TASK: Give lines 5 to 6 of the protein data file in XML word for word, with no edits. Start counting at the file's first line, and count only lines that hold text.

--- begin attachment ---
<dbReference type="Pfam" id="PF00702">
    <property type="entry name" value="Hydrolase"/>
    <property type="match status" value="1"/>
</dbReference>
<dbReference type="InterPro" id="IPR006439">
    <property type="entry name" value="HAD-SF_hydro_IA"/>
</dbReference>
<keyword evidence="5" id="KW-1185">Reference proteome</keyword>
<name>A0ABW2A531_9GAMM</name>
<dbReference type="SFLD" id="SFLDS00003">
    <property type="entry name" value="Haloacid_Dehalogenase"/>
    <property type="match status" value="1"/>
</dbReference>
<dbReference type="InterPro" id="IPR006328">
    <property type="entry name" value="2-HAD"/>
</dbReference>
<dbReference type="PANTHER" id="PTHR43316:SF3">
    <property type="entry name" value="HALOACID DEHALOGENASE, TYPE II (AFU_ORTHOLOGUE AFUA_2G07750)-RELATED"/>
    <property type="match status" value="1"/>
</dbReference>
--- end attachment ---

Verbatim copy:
<dbReference type="InterPro" id="IPR006439">
    <property type="entry name" value="HAD-SF_hydro_IA"/>